Slightly more than $215 million of the aid comes from the Emergency Watershed Program, about $80 million will come from the Emergency Conservation Program and nearly $12 million is from the FSA's Emergency Forest Restoration Program. Texas, for instance, will receive nearly $6 million after wildfires charred the southern part of the state.
The watershed funds will go toward public safety and restoration efforts on private, public and tribal land, Vilsack said. Projects funded by that money will include removing debris from waterways, protecting eroded stream banks, reseeding damaged areas and, in some cases, purchasing floodplain easements on eligible land.
New York trails only Utah in the amount of watershed protection money received, at $37.8 million.
New York's money is earmarked for repairing erosion and other damage left behind by back-to-back late summer tropical storms Irene and Lee.
Dennis DeWeese, acting state conservationist with the conservation service in New York, said 51 communities have asked for assistance and damage assessments have been completed for 15. The agency's staff of 25, mostly engineers, had visited 160 sites by the end of last week and is continuing work that may extend into the Adirondacks.
One challenge, he said, will be asking already cash-strapped towns and villages to pay their shares to qualify for the federal money and begin design and construction.
"A lot of these municipalities are overwhelmed," DeWeese said.
In addition to flooding, 2011 was a big year for tornadoes, including record outbreaks in the South and a monster storm that leveled a large portion of Joplin, Mo.
Alabama is scheduled to get nearly $7 million in assistance for tornado recovery, followed by nearly $4 million in Georgia. Missouri, at the other end of the spectrum, is to receive only $130,000 to fix tornado damage to agricultural land.
Vilsack said the emergency money is being used to help agricultural interests beyond what is covered by crop insurance. He said the USDA paid out $8.6 billion in crop insurance payments last year, and $17.2 billion over the past three years.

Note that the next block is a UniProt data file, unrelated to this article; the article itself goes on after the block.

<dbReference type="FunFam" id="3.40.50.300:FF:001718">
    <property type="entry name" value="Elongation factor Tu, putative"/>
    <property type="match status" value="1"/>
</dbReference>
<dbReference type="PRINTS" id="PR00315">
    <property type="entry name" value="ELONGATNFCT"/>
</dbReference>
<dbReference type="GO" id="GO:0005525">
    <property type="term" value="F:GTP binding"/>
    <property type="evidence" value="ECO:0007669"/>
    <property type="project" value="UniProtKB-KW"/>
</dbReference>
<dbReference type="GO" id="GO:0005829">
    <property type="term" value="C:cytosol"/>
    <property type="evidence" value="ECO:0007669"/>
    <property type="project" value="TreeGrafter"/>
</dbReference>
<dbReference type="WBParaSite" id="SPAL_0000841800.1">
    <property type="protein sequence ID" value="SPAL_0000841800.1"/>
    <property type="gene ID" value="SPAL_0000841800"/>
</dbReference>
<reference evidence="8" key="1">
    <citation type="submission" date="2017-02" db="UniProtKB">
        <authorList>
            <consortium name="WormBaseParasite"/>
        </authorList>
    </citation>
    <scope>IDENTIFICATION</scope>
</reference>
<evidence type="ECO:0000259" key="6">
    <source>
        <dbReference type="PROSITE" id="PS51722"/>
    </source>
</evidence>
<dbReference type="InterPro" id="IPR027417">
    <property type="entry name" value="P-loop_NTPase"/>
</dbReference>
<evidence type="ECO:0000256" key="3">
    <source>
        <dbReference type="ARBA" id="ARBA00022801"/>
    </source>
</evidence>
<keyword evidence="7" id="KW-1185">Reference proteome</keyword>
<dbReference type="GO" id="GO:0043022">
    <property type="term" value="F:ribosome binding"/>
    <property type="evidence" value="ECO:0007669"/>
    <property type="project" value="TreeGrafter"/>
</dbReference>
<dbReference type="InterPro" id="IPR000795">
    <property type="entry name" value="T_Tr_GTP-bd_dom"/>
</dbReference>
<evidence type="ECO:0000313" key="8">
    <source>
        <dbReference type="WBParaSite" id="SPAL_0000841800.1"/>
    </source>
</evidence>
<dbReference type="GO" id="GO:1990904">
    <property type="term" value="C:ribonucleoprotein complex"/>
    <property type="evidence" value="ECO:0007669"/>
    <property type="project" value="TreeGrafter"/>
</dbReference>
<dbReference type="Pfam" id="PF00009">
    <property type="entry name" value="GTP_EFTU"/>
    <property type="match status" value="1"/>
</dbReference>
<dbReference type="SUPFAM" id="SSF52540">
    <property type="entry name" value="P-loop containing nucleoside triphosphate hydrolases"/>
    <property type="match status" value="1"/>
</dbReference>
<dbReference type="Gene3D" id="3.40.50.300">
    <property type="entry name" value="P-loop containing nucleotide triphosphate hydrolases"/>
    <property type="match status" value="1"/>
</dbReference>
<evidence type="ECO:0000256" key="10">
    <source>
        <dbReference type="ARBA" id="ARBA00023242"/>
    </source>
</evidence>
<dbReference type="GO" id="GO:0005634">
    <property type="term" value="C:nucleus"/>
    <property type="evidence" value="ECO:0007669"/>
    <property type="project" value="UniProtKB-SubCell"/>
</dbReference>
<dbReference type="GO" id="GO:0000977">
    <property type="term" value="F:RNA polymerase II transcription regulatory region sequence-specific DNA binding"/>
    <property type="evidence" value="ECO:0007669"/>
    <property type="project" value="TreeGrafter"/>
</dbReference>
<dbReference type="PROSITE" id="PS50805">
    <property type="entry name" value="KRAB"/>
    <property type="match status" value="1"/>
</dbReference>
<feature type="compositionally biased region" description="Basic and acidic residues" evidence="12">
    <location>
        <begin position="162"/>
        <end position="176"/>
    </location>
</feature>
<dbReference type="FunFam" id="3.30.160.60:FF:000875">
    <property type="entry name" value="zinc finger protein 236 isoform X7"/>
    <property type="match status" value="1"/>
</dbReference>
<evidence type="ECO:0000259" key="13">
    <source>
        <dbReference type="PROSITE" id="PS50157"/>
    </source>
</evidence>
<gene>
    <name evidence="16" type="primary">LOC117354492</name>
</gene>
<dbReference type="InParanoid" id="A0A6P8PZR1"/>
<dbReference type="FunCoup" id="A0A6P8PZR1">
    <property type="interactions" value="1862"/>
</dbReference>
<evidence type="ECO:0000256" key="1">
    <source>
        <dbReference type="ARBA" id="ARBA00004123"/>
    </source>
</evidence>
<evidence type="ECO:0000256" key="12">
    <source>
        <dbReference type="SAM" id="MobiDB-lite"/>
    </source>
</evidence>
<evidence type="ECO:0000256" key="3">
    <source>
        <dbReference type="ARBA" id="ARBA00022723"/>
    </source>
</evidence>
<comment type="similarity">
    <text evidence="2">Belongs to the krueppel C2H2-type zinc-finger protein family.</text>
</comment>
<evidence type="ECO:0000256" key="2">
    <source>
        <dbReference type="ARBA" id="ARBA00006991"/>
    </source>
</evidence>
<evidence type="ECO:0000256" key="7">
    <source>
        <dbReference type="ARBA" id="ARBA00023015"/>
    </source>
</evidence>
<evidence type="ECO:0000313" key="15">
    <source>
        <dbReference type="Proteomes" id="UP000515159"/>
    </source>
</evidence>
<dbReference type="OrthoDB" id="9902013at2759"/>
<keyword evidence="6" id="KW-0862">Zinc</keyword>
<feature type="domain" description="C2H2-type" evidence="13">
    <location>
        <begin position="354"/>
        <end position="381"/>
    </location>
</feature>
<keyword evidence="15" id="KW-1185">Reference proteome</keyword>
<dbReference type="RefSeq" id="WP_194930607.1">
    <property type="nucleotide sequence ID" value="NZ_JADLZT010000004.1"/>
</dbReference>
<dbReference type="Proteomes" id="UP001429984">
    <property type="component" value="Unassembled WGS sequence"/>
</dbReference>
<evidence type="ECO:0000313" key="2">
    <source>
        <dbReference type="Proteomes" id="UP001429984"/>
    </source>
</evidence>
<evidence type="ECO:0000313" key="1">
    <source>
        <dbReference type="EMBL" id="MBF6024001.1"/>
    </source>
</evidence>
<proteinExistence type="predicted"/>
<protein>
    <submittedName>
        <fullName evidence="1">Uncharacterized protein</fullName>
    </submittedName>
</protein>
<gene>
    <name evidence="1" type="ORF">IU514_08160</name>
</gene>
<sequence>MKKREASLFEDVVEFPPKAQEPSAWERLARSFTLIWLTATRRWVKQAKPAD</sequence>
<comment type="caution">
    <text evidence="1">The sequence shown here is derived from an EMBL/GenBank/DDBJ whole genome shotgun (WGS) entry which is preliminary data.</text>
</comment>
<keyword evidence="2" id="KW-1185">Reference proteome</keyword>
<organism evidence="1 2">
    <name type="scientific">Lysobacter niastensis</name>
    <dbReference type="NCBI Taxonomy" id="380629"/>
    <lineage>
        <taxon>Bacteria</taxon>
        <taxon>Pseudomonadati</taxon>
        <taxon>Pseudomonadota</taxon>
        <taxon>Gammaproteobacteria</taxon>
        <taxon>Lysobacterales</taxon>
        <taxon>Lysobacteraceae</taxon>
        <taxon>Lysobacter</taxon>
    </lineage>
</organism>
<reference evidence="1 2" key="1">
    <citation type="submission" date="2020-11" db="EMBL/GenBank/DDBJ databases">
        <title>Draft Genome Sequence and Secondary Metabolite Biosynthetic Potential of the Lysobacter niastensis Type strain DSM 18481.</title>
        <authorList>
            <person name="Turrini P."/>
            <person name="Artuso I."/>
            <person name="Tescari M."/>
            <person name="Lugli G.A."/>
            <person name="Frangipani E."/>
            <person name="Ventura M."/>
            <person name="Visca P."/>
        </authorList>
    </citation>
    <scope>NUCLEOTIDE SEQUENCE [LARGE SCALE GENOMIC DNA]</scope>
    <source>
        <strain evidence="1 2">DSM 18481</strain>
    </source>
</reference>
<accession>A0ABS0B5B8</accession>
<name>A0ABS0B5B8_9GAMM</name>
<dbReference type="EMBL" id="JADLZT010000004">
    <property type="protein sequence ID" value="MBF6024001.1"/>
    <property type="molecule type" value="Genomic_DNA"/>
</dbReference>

Associated Press writer Josh Loftin in Salt Lake City and George M. Walsh in Albany, N.Y., contributed to this report.
State-by-state breakdown of disaster assistance being provided to 33 states and Puerto Rico from USDA emergency funds. Figures are provided by the USDA.
New Hampshire: $443,000
New Jersey: $2,540,000
New York: $41,794,484
North Carolina: $4,631,000
Puerto Rico: $2,265,000
Rhode Island: $6,453,300
South Dakota: $400,000
Total USDA Emergency Aid: $307,777,227
- Utah's largest oil producer lays off 80...
- Failed resort embittered friends, Marc Jenson...
- Profiting as a Super Bowl host city...
- 5 reasons your most talented employees will...
- McDonald's CEO steps down as sales decline
- Fed sees strengthening economy but stays...
- Lawmakers looking to pump up gas tax this...
- Balancing act: Organizations slowly move...
- Lawmakers looking to pump up gas tax... 62
- Business community supports tax... 22
- Utah's largest oil producer lays off 80... 8
- McDonald's CEO steps down as sales decline 7
- After setting iPhone record, what does... 4
- Greek radical left wins election,... 3
- US consumer confidence jumps to 7... 3
- Knocking doors: What to know before... 3